A new California bill is attempting to save dogs’ lives from a threat that no one could begin to anticipate.
According to the U.S. Justice Department, approximately 10,000 dogs are shot and killed each year by American police officers.
A new California bill hopes to see these numbers decrease by making additional dog safety training a mandatory course for police joining the force.
This bill is coming after several incidents where civilian dogs have rushed in to protect their owner, feeling that the police was a threat to their owner.
Dogs that tend to have anxiety around other people or have been trained to protect their home are at a higher risk of being seen as a threat by police.
Animal activists and lawmakers were speaking out in defense of their four-legged friends from law enforcement.
“Officers arrived at my house, actually, in Calabasas. It was a false alarm and my dog came out and one of them grabbed a gun,” shared model Katie Cleary.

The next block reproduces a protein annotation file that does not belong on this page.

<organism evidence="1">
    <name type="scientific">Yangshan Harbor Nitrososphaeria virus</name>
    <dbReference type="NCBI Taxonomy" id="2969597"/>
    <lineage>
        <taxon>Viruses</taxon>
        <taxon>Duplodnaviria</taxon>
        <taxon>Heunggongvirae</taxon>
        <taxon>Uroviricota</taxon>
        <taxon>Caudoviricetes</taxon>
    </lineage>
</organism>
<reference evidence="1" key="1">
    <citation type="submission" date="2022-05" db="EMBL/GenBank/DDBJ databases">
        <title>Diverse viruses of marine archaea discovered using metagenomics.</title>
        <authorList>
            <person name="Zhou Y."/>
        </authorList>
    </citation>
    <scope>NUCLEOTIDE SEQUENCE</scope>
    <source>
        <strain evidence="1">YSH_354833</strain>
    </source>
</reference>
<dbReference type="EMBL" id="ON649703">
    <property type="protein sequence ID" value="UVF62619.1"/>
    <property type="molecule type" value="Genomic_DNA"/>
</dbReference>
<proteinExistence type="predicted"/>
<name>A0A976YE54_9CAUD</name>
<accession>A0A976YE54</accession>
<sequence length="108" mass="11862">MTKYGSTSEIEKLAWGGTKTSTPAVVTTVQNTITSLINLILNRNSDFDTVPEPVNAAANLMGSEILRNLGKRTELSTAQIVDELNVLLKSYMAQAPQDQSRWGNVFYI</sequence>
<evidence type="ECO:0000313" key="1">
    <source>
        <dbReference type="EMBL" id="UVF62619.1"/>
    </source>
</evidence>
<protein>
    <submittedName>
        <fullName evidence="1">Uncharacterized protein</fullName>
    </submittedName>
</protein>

“They did not shoot the dog, but I felt terrified.”
In April, a dog was shot and killed by LAPD after biting an officer’s arm. It was as a means of protecting itself and its family.
Last year, another story garnered attention.
It was when a family’s pit bull was also shot by officers for displaying aggressive behavior and attacking an officer.
However, the LAPD claims that their officers already undergo specialized dog handling instruction.
The bill aims to make this training mandatory, focusing on dog body language and learning non-lethal ways to subdue an animal.
“We cannot put our excellent officers in this no-win situation,” says Assemblyman Adrin Nazarian.
A bill similar to this has already been making progress in Texas and Colorado.
It’s helping officers to be better equipped with dealing with civilian dogs without lethal force.
Supporters said the mandatory training has been successful in Colorado and Texas, and they want to California to be next.
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